Helping Co-Parents Work Together to Create a Disaster Plan

Tips for helping co-parents create a plan for natural disasters and work together to take care of their children.

Family planning together for what to do if disaster strikes

In just the first two weeks of May, 784 tornadoes struck somewhere in the United States—making this the second-highest tornado season on record. Startling and scary! And, only one of the many natural disasters people face. Fire, floods, natural gas explosions, and many other situations pose risks for families. Emergency personnel urge parents to implement a disaster plan. What should parents know—and, how can co-parents work together to create a disaster plan?

Be prepared

Planning ahead provides the most protection. No one wants to think about disasters. Yet, when parents prepare responses before disaster comes, this helps everyone get on the same page. Parents can share what they will do and how to communicate with each other. This preparation involves several elements.

Let children know what to do if people get separated

In their own home, each parent should make clear to children what to do if the children become separated from parents or each other. For example, if the home is on fire—make sure children know the quickest route out of the house from whatever room they might be in. Then, designate a place for the family to meet. The tree at the front of the yard, the neighbor’s house, etc.

You will likely need different places based on the situation—i.e. you go outside for fires but to the basement for tornadoes. Because children can be scared by the conversations, turning it into a challenge or game might help.

You can start the conversation with something like, “You know at school when you have tornado or fire drills? We should have those here, too. So, who can think of the best place to run if there was a fire? If you heard the tornado siren?”

As children brainstorm options, this often gives a sense of control, which helps reduce fear. However, if they instead seem to be getting overwhelmed—just give them the answer. “For fires run outside to the mailbox. For tornado sirens run to the bathroom without windows, (if there is no basement).”

Plan for connecting with the other parent

Then, make sure you also have a plan for connecting with the other parent. When the power is out and cell phones are down—communication goes out the window. Panic skyrockets.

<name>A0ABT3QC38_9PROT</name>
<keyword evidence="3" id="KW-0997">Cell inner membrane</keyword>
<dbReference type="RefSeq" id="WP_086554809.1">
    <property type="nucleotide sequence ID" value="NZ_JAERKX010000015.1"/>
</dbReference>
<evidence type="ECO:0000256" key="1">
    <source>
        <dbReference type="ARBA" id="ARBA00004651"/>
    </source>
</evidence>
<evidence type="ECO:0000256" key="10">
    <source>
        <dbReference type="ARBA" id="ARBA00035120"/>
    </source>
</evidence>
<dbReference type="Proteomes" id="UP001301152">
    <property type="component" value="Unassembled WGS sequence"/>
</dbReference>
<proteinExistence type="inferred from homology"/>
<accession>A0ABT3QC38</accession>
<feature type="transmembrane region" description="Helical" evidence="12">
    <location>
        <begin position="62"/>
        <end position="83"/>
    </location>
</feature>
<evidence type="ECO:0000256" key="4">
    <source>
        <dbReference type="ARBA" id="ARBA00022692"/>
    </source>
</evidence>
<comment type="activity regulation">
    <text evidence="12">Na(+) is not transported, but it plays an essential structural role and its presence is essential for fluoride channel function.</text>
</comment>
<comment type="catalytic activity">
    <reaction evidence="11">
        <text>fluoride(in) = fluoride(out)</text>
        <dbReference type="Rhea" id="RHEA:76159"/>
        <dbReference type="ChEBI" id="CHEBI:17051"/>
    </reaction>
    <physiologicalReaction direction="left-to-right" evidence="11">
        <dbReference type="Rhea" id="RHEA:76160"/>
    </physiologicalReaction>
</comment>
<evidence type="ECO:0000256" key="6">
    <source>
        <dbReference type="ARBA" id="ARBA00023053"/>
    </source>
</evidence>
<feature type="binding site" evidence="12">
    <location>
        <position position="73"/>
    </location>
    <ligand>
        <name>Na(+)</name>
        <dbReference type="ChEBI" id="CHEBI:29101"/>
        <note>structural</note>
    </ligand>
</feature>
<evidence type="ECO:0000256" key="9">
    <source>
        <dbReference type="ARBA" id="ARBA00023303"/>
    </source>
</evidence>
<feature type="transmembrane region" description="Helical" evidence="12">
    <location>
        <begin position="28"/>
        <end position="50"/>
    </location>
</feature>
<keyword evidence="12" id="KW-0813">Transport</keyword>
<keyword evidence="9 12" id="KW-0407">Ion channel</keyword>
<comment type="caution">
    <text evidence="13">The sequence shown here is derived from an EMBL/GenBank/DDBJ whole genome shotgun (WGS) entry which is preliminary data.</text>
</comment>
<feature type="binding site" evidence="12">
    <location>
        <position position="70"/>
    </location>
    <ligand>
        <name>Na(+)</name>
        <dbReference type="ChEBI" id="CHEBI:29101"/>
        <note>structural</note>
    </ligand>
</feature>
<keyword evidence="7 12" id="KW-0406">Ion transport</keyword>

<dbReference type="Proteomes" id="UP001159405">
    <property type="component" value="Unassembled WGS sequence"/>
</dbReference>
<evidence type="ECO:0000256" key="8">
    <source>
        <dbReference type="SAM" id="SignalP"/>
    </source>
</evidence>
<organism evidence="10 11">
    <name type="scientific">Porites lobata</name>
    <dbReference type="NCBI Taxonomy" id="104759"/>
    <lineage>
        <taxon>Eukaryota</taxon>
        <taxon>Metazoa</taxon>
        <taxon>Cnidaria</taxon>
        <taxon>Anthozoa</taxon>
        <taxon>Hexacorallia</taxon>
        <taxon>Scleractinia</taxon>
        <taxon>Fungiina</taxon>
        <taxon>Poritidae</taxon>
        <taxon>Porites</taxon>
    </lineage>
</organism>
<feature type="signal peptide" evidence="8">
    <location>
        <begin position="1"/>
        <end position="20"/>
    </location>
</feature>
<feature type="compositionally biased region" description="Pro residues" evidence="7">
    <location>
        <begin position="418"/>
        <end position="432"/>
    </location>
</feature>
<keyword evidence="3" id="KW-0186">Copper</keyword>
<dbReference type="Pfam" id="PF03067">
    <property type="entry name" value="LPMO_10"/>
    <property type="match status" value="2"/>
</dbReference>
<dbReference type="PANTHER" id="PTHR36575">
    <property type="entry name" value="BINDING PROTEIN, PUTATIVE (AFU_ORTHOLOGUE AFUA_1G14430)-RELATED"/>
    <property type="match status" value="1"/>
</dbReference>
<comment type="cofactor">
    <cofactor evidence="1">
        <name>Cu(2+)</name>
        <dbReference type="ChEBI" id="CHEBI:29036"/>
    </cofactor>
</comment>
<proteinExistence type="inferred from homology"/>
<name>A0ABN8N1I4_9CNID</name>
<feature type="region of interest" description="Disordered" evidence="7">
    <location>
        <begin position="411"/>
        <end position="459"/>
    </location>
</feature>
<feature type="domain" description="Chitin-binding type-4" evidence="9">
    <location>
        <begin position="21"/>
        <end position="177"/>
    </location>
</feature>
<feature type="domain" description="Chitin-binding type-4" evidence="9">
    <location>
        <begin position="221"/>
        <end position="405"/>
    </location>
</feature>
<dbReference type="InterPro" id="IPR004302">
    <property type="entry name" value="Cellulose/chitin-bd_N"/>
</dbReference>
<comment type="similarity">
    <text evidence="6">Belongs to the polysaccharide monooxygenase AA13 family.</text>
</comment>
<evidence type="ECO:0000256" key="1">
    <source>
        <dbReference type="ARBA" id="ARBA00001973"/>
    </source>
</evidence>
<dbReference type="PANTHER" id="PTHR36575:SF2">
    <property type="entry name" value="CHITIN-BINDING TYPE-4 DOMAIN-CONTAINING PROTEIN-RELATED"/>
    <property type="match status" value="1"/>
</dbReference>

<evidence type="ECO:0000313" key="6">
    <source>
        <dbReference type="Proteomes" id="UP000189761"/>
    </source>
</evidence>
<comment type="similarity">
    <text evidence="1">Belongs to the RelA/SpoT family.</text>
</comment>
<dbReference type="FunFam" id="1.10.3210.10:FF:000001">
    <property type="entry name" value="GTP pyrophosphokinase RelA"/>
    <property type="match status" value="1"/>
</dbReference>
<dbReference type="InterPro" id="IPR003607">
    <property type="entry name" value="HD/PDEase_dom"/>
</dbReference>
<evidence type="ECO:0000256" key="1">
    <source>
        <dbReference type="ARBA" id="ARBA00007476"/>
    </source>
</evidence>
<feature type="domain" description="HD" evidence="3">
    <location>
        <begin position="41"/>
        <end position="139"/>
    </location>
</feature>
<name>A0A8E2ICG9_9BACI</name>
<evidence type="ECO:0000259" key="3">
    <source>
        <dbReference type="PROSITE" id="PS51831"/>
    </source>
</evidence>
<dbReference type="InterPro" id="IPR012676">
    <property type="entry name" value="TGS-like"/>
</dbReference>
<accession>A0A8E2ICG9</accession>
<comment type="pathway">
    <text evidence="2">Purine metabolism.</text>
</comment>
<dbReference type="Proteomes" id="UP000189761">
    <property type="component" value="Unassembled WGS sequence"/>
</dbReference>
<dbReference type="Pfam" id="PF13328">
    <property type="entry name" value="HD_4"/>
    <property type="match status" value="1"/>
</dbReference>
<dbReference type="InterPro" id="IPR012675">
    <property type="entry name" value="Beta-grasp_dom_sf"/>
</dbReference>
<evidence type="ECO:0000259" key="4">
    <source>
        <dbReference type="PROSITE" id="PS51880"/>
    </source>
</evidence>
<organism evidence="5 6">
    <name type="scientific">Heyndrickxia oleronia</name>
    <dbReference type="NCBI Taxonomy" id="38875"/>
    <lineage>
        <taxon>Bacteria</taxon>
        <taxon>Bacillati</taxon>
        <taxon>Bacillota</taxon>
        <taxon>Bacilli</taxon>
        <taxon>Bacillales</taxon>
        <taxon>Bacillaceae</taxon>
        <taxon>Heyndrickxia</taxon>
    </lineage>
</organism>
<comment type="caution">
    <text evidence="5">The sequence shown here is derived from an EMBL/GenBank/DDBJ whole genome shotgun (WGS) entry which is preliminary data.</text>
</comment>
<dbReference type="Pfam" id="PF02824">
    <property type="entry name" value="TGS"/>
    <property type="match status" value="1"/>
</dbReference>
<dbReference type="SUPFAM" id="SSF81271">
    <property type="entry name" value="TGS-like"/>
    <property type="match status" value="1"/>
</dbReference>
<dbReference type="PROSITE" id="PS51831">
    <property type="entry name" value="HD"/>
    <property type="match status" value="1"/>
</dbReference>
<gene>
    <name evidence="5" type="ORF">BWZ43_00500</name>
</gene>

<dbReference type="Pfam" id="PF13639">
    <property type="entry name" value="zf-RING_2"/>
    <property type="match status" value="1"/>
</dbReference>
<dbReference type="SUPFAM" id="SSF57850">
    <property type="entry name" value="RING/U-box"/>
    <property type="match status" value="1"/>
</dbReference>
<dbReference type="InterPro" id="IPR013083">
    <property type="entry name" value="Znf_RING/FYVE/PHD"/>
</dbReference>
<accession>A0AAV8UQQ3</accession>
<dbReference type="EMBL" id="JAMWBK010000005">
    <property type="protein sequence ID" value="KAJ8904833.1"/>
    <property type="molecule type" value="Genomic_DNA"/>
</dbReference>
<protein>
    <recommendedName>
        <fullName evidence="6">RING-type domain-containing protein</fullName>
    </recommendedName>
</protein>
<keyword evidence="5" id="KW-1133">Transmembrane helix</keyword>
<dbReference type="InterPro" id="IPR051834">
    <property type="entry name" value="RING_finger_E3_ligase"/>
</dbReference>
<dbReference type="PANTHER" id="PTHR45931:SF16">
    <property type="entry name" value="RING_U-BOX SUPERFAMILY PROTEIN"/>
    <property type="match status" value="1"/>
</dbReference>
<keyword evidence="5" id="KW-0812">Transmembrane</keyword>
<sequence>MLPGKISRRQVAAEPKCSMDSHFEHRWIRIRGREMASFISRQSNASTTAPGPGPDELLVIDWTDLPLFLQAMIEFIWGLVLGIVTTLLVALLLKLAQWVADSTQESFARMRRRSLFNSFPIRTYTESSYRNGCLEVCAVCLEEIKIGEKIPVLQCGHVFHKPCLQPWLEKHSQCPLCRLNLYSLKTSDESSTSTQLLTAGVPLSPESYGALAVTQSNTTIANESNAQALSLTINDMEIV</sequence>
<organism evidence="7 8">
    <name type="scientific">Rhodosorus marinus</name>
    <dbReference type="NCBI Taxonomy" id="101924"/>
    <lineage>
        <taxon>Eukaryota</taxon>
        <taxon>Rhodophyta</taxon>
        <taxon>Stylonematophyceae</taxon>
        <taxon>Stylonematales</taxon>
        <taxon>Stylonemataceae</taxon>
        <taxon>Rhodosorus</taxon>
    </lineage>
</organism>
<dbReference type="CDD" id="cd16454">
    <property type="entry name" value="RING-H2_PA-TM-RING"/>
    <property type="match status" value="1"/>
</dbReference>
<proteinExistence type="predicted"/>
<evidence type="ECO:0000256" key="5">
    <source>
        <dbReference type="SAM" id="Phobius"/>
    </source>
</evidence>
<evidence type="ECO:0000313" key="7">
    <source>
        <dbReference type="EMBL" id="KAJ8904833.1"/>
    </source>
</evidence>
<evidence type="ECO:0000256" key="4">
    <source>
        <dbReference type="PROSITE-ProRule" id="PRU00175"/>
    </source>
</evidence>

Designate a place parents can meet after a tornado or flood to check on children. Where would you go if you couldn’t be home? A hotel? Relative’s house? Shelter? Let the other parent know where you would be so that they can go there if they can’t reach you.

You may also want to share the route you would use to get to your designated place. This helps others know where to start searching if they need.

Finally, designate a person each parent can call to give or check on updates on what is happening. If cell phone coverage is spotty—this backup helps ensure both parents know what is happening with children.

The Red Cross also provides templates for Emergency Contact cards that designate where people will go and who they will contact along with information on doctors, should those be necessary. Filling these out and keeping them in a wallet or backpack provides key information in a bind.

Plan for special circumstances

Pets, children with special needs, or elderly parents may all need additional arrangements in place. Recent tornadoes in Mariette, Oklahoma destroyed the entire town.  Think through what factors would be hardest to handle if you lost your house and there were no store or neighbors to go to. How could you mitigate these?  

Ideas could include:

  • For family members on daily medications or special diets, prepare an emergency bag with a few days’ doses of medications/approved food in case supplies are disrupted.
  • What comfort objects would help your children? Keep options in your trunk in case of emergency. Think of things like back-up pacifiers, stuffed animals, blankets, books, and small toys.
  • For pets, is there a friend or family-member who can take your pet if you end up in a shelter? Keep a small bag of food in the car for this.

No one wants to think the worst. Yet, over 3 million people were displaced by a natural disaster in 2023. At best, creating a disaster plan means you never have to use it. At worst, it means both parents know how to work together, even from separate homes.

If you would like more information on co-parenting or other issues in divorce, please contact Resolution Mediation by clicking HERE or calling 317-793-0825. We look forward to serving you. As always, the above is for information only. Seek a divorce professional for guidance in your personal situation.

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